Working The Night Shift

Article Image The Night Shift began with two ideas that went bump in the night; first, my own dream of a collection of poems set at night (I had already edited an anthology of poems about bats, On a Bat's Wing) and, second, Five Leaves publisher Ross Bradshaw's long-term plan to publish an anthology of poems about the world of work. A team of three editors was then given the job of scouring shelves, following up their particular interests - the natural world at night (my own area), the work world (Andy Croft) and everything in between (Jenny Swann). We pooled passions and prejudices, hunting for goodies in the canon of night poetry and found it was a setting for poetry like no other. John Humphrys, who has spent half a lifetime gleaning first-hand experience of working the night shift, set the scene for the anthology with his superb Foreword and then off we went. While night waitresses washed floors, nightingales sang in trees and lit windows in suburbia revealed mothers and fathers up with their babies for the 3.00 am feed.

The Night Shift came together out of a wealth of writing - English, American and in translation French and Hungarian. Anthologists are de facto judges in a competition where the winner is the reader in the bookshop. We were after the lively, the readable, the provoking - mingling the well known (Coleridge, Wordsworth, Arnold, Auden, de la Mare, Duffy) with the not so well or unknown - (Espada, Kelly, Routh, Rawling, Hadari, Wardle).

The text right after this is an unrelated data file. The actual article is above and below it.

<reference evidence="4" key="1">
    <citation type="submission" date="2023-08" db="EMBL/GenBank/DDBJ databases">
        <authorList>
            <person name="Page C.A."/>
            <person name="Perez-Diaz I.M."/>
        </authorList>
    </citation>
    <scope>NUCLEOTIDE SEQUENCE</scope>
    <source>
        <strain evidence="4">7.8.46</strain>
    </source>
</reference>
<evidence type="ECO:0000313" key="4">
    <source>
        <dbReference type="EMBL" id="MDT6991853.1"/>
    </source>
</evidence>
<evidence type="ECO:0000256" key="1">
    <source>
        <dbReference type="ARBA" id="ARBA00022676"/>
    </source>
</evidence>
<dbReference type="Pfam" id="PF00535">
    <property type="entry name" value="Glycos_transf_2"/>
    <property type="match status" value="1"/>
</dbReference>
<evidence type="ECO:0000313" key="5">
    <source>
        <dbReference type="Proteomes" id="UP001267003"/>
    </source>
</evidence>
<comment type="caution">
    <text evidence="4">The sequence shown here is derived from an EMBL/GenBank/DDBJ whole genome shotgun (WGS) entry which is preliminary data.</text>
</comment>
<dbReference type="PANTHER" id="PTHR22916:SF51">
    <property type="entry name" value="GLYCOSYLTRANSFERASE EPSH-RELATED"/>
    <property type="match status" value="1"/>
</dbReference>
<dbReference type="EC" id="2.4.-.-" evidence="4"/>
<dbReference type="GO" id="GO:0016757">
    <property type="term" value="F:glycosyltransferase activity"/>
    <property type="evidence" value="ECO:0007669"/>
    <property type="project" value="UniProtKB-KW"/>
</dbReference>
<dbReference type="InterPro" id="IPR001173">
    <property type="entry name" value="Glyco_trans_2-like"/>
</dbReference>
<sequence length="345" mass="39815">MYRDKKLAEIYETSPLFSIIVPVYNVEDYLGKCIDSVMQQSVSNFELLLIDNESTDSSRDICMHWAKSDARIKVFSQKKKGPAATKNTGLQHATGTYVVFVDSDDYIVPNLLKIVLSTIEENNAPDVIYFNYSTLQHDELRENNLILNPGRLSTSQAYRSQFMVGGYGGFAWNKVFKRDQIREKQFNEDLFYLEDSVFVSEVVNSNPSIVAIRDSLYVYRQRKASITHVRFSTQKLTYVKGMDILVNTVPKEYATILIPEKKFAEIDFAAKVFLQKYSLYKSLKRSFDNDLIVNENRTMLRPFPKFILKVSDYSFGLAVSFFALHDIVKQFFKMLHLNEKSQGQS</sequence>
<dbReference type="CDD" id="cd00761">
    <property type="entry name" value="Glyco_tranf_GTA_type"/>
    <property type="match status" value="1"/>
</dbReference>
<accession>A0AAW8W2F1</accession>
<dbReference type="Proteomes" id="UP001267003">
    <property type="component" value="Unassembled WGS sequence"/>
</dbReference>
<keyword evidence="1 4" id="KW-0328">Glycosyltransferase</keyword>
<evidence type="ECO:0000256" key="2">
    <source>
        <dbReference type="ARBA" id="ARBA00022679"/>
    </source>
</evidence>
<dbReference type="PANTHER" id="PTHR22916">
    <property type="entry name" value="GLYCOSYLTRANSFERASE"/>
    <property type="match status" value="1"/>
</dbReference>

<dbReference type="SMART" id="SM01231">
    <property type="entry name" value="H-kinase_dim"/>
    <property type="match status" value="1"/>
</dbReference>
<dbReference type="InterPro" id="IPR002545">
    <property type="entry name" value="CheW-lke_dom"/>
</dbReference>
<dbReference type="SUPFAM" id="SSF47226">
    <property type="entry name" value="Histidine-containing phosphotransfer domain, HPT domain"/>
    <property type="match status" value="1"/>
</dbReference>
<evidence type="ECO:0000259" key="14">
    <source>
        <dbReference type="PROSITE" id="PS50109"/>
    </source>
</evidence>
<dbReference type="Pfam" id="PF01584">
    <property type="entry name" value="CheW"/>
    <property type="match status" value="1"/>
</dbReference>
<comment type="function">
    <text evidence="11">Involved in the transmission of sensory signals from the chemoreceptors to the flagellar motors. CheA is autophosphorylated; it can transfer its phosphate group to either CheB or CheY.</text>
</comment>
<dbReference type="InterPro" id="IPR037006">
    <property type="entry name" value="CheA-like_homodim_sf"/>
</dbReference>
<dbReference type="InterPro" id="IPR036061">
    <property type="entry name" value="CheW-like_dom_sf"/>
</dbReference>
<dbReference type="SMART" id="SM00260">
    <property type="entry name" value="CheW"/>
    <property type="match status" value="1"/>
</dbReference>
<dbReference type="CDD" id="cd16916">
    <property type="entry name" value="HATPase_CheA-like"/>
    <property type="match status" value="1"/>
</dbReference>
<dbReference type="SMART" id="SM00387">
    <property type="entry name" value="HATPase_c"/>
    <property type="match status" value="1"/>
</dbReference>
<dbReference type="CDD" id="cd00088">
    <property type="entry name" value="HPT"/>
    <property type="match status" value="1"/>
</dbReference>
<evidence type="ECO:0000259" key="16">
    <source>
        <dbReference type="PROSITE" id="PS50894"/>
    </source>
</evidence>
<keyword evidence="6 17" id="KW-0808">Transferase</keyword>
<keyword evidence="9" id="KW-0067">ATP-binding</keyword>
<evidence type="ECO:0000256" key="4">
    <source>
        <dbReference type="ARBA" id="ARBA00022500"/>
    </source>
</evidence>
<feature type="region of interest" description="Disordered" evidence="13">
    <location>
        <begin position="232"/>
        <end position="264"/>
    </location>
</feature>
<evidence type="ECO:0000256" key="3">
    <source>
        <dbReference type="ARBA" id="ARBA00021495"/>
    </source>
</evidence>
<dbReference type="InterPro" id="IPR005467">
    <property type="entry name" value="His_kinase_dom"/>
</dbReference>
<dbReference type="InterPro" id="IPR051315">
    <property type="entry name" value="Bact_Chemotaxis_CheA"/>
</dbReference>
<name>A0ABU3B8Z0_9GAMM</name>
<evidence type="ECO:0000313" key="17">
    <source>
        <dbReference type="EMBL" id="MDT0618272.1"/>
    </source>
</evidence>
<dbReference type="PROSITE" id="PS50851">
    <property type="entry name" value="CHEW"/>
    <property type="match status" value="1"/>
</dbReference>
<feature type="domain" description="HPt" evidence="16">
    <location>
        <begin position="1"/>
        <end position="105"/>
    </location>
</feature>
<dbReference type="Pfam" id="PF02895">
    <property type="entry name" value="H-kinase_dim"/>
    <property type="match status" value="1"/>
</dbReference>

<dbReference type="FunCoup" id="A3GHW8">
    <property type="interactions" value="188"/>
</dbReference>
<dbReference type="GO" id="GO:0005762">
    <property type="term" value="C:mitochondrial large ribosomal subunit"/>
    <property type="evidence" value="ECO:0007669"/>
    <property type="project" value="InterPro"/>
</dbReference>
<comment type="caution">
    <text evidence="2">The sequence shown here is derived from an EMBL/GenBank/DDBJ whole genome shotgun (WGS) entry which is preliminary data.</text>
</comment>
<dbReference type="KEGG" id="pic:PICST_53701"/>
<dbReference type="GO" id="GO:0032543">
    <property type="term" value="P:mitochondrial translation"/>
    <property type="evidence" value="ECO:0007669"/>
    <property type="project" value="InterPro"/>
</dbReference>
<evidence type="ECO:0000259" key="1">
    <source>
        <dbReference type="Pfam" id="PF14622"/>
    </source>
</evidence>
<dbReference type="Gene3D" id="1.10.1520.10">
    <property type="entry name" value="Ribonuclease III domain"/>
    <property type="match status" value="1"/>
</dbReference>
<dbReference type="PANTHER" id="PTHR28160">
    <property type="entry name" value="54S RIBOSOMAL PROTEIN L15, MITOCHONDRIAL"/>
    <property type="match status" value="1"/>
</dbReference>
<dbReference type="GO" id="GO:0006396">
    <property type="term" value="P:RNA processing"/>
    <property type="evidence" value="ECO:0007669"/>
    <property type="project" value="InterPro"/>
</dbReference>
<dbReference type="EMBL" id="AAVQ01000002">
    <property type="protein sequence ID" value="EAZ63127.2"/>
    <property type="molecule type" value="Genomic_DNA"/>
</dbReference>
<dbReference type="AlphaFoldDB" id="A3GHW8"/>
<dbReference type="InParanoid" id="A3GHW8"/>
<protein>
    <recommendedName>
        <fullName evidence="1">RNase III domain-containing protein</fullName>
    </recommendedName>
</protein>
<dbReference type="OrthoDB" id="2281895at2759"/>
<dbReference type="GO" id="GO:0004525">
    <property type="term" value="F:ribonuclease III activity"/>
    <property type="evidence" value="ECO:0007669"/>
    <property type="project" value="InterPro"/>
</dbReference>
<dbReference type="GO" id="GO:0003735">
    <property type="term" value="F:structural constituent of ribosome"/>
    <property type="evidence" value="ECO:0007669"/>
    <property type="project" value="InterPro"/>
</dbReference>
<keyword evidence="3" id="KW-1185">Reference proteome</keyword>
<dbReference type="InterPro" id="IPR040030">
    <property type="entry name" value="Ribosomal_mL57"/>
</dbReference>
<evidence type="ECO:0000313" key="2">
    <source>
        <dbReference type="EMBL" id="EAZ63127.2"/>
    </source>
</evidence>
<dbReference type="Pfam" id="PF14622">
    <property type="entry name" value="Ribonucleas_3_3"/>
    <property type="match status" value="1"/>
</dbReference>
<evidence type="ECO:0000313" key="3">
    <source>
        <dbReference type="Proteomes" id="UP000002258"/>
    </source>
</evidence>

More than fifty poets were joyous, celebratory, despairing and metaphysical. The empty spaces of the night were not vacant; they teemed with noise and happenings. Over time , the north-bound steam engine climbed the gradient; a carriage rattled over Westminster Bridge; watchmen drank tea; and a poet slept in an orchard a few days before his execution. Many songs and many darknesses came together in a place the three editors knew was worth experiencing. Simon Armitage in ‘Night Shift' reminded us of "...this space we have worked for and paid for / we have found ourselves, but lost each other."

Only temporarily - as we pursued our separate tastes to put them together in this three-part anthology.



Michael Baron

 

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